Ancient Egypt and Archaeology Web Site

From Tut's Tomb, MEHIT-WERET 2

 

Photo taken during the original opening of Tutankhamun's tomb by Howard Carter. 
 
Carter described this piece, in his "The Tomb of Tut.Ankh.Amen", as "a strange head of a Cow".
 
This exceptional piece is carved from wood with copper horns and the eyes are inlayed with Lapis Lazuli (in the shape of the eye of Horus).  The head, ears and the front of the neck are gilded, the rest of the neck and pedestal are varnished with black resin (symbolizing the dark of the underworld).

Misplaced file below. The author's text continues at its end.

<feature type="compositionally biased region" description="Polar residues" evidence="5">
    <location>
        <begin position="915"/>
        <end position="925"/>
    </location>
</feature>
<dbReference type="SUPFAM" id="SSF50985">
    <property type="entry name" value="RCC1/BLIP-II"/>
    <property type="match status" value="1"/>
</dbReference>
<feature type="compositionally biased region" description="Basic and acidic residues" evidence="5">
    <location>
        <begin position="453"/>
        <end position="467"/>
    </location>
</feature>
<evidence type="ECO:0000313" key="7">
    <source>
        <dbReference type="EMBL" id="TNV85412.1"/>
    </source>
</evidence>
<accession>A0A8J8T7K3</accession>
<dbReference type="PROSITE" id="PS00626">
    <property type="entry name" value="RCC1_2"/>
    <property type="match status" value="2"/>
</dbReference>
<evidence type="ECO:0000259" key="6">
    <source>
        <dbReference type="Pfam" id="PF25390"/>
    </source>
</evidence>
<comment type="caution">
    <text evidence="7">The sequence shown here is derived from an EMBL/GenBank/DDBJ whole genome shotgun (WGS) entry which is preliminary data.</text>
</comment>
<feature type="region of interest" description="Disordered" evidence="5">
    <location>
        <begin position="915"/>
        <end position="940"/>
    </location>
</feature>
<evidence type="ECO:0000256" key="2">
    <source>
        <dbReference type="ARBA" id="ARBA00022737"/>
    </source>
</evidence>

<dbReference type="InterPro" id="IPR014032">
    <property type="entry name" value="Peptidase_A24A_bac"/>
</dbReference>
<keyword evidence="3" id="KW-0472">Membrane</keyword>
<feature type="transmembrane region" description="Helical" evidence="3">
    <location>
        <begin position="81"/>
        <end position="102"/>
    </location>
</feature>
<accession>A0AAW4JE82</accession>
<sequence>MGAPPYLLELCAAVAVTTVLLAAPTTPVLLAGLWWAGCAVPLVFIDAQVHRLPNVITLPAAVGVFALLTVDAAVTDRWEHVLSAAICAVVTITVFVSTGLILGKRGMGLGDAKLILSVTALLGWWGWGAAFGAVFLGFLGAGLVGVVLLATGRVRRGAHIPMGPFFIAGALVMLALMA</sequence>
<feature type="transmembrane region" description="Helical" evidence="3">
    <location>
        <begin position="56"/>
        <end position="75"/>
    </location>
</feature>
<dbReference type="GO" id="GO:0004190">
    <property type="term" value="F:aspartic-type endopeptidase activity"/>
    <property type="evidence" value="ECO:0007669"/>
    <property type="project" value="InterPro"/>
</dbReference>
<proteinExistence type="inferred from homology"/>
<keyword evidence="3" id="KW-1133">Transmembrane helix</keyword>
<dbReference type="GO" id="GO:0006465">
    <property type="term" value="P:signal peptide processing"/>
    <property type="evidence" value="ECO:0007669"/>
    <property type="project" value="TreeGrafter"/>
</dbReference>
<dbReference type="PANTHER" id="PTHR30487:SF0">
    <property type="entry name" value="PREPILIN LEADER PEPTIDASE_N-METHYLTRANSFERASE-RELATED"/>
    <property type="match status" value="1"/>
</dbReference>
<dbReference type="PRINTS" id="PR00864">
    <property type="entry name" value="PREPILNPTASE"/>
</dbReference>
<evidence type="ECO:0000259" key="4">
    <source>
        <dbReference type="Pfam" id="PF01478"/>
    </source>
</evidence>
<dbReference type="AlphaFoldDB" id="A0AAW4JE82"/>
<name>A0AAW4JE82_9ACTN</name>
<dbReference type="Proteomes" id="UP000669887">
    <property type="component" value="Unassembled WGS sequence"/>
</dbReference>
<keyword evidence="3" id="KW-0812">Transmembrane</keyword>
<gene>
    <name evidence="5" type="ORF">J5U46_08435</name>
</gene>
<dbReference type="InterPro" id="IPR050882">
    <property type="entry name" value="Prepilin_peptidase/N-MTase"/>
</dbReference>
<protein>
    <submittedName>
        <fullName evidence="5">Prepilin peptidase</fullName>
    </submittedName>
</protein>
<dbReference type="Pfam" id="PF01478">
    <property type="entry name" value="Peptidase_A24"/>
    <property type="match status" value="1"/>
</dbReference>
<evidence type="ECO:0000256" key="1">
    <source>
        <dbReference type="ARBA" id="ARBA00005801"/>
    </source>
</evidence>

The piece represents Mehit-Weret, an aspect of the cow-headed goddess Hathor.  Hathor was the goddess of Joy and love, who welcomed the setting sun and the spirits of the dead into the underworld.

 

Mehit-Weret (Cow goddess of the sky). Her name means 'great flood'. In the Pyramid Era Mehet-Weret represents the waterway in the heavens, sailed upon by both the sun-god and the king.  She is also a manifestation of the primeval waters - consequently being sometimes considered as the 'mother of Re'.  From vignettes in the New Kingdom funerary papyri the goddess is pictured as a cow lying on a reed mat with a sun disk between her horns.

Luxor Museum, Egypt.

 


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